The chairman of
New Jersey Casino Control Commission helped me with the title for this month's column. Not mincing his words, Jim Plousis said that February was a "weak month." In February, casino revenue in the state dropped 8.9 percent to $170.1 million. Not even surging online revenue - at $22.0 million, up 17.5 percent - could keep total from tanking. Plousis is hopeful about a turnaround, because this summer will bring Hard Rock and possibly Ocean City Casino to Atlantic City.
Maryland did not have an extra casino in February this year, compared to last, so the year-to-year comparisons give a better picture of the status of gaming in the state. MGM National Harbor was still the driving force as it goes into its second year, with revenues up 16 percent to $53.1 million. Live! Casino was also up 1.5% to $46.9 million. The Horseshoe continued its downward slide, which started when MGM opened in December 2016, down 2.7 percent in February to $21.4 million. And Ocean Downs was up 22.4 percent due to the addition in December of table games to a formerly all-slots operation. But its total revenue was only $4.9 million, not enough to really affect the state totals.
New York did have one more casino in February than it had last year, Resorts World Catskills, accounting for $9 million in revenues. Without it, the remaining casinos were down by over 20%. However, the VLTs in the state were up 5.9% to $161.4 million. The majority of the increase in New York is due to the newly opened Resorts, although it was only in operation for three weeks in February. That $9 million may have given a boost to the state total, but it casts some doubts about the justification for the $1.2 billion investment.
Ohio was one of those "weather-beaten states." Although total VLT and casino revenue was up, two weather-related closures had an impact. Jack's Cleveland casino closed due to flooding, and the win dropped 1.8 percent. The most significant drop due to weather was Belterra Park, a racino with 1,300 slot machines, which was forced to close for nine days, resulting in a 35 percent drop in revenue. The park is no stranger to Ohio floods - it survived the "Cincinnati Flood of 1937," but when it reopened in the summer it was poetically renamed River Downs. In 1997, River Downs fell victim to another flood and lost 18 days of operation. In 2013, Pinnacle renamed it Belterra Park, possibly hoping to escape its flood reputation; if so, that didn't work for more than a few years at best.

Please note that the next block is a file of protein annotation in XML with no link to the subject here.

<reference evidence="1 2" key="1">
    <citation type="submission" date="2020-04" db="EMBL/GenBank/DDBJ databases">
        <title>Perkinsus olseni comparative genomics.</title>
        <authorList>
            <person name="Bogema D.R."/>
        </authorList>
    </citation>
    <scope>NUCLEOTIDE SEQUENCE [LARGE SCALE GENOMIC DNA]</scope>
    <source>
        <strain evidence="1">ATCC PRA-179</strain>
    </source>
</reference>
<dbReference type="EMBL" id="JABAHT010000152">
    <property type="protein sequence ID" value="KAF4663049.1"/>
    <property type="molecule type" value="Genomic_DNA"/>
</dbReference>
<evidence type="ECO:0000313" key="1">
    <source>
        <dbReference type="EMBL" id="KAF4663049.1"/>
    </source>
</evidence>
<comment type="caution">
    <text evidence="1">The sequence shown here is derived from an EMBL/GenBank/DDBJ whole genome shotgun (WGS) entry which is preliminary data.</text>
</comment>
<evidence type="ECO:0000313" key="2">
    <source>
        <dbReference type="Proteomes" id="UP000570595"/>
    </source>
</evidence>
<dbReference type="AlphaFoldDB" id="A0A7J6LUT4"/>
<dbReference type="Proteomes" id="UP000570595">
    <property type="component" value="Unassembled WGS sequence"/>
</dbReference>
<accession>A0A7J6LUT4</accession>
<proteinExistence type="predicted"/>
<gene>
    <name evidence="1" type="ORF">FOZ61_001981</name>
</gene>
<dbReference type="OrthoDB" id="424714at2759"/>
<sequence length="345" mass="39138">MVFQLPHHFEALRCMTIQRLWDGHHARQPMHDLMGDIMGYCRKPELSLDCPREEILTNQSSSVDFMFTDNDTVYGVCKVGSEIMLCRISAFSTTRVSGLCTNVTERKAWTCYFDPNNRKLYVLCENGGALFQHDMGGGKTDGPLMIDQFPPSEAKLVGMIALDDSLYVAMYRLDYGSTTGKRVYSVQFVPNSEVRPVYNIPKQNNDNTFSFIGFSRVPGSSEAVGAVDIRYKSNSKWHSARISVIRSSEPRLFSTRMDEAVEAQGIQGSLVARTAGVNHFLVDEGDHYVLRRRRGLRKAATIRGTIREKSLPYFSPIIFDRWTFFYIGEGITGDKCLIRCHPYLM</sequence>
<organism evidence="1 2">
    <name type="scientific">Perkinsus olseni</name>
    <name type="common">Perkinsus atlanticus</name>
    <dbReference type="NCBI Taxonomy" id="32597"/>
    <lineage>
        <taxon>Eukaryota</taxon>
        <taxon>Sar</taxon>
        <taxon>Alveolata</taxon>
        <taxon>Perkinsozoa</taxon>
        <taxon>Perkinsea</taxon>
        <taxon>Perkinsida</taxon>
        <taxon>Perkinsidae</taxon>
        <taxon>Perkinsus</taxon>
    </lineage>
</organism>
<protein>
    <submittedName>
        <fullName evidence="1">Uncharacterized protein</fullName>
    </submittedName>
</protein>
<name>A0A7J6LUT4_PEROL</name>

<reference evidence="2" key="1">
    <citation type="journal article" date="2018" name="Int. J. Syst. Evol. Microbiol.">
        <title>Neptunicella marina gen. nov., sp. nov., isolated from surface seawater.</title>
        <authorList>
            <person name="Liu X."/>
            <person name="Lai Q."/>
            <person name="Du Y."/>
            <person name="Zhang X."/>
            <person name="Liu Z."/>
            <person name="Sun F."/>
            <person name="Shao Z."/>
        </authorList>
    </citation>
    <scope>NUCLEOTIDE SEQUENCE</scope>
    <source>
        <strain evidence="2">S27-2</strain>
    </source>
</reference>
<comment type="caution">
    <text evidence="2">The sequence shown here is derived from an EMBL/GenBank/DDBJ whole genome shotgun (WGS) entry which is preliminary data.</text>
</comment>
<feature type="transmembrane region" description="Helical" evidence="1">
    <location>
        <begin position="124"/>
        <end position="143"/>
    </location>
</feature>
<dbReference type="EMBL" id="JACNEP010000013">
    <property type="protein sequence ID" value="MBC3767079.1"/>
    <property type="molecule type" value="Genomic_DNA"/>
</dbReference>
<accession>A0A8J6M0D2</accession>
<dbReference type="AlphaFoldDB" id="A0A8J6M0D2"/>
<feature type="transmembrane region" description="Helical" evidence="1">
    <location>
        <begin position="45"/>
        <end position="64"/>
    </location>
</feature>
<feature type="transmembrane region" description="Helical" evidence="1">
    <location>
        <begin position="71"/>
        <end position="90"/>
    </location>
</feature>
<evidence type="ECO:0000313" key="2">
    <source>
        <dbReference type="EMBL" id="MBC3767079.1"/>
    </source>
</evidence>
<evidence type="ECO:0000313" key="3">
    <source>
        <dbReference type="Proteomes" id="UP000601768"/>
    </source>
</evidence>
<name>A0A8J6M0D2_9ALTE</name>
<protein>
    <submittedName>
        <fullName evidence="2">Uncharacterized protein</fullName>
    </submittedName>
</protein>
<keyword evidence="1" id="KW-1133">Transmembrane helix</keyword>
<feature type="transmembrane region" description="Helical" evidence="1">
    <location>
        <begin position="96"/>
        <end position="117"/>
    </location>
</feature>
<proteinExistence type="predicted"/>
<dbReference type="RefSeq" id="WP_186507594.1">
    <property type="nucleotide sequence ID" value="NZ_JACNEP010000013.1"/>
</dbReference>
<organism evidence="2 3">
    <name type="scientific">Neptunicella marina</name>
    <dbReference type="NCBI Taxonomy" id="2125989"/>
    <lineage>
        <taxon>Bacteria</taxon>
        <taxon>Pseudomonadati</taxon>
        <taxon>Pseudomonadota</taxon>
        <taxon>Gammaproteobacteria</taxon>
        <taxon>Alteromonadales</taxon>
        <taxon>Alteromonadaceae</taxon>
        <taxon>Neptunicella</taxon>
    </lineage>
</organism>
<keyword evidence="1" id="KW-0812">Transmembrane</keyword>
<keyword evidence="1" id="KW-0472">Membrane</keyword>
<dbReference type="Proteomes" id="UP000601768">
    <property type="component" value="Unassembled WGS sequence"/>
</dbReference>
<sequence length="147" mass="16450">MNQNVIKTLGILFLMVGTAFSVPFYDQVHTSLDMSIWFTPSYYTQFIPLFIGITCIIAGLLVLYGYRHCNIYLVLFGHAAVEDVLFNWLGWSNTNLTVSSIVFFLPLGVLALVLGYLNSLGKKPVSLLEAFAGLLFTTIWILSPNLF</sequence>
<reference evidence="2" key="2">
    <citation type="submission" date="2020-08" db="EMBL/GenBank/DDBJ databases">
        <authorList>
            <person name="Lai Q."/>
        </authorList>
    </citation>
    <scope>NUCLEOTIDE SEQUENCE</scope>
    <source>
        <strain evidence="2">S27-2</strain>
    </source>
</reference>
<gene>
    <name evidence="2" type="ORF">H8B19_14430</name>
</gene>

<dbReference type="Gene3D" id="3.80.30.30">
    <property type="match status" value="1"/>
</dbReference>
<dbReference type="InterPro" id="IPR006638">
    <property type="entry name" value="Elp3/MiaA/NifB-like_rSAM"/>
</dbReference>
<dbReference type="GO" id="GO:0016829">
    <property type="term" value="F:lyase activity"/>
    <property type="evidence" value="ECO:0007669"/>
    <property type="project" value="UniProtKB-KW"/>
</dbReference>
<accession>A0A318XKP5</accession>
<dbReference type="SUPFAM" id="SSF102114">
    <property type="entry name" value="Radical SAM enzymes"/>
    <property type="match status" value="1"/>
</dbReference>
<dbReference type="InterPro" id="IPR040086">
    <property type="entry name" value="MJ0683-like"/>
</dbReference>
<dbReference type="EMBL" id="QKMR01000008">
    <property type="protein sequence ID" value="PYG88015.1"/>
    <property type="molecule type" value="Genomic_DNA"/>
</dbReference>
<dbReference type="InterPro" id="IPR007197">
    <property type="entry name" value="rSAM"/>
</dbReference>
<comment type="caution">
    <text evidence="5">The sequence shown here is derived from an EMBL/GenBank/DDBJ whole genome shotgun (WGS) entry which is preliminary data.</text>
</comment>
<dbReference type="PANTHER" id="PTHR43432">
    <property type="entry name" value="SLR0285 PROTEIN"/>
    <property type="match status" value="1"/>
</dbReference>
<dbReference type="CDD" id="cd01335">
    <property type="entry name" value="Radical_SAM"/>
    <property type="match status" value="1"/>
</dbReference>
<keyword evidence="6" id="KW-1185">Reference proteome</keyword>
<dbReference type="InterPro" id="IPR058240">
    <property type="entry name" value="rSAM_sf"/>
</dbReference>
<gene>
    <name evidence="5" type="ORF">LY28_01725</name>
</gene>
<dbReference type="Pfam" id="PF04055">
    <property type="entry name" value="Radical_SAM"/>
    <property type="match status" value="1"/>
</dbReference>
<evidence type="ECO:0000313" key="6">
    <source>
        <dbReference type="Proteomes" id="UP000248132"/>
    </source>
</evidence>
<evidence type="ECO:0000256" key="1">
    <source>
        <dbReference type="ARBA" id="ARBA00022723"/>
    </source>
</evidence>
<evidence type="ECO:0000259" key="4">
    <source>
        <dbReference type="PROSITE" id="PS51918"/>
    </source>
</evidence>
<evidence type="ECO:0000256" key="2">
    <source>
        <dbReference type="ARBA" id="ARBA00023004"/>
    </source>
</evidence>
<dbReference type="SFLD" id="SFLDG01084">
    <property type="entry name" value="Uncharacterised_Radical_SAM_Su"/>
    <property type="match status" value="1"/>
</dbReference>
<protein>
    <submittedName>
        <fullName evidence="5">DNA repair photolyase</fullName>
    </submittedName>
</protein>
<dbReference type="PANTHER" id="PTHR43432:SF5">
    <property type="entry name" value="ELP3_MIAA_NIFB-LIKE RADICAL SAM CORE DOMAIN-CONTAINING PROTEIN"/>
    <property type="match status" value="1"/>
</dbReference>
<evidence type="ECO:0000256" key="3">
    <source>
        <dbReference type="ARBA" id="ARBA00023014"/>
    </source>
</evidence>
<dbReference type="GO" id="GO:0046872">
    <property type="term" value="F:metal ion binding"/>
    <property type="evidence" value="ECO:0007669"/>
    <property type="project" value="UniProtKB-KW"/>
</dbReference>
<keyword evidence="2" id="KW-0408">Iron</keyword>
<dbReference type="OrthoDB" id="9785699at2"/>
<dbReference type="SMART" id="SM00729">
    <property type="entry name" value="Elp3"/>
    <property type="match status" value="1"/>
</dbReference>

A clue to
Indiana's February can be found in the headline of the
Northwest Indiana Times issue of March 8
th: "February a bitter month for NWI casinos." The general manager of Majestic Star in Gary said that February was "all about the weather." Casino revenue in northwest Indiana was down 10 percent. More importantly, patron visits were down 16.2 percent. The Horseshoe in southern Indiana, located on the Ohio River, closed due to flooding; its revenues declined over 30 percent. The total gaming win for the state was only down 8.7 percent, which indicates weather was better in other parts of the state in February.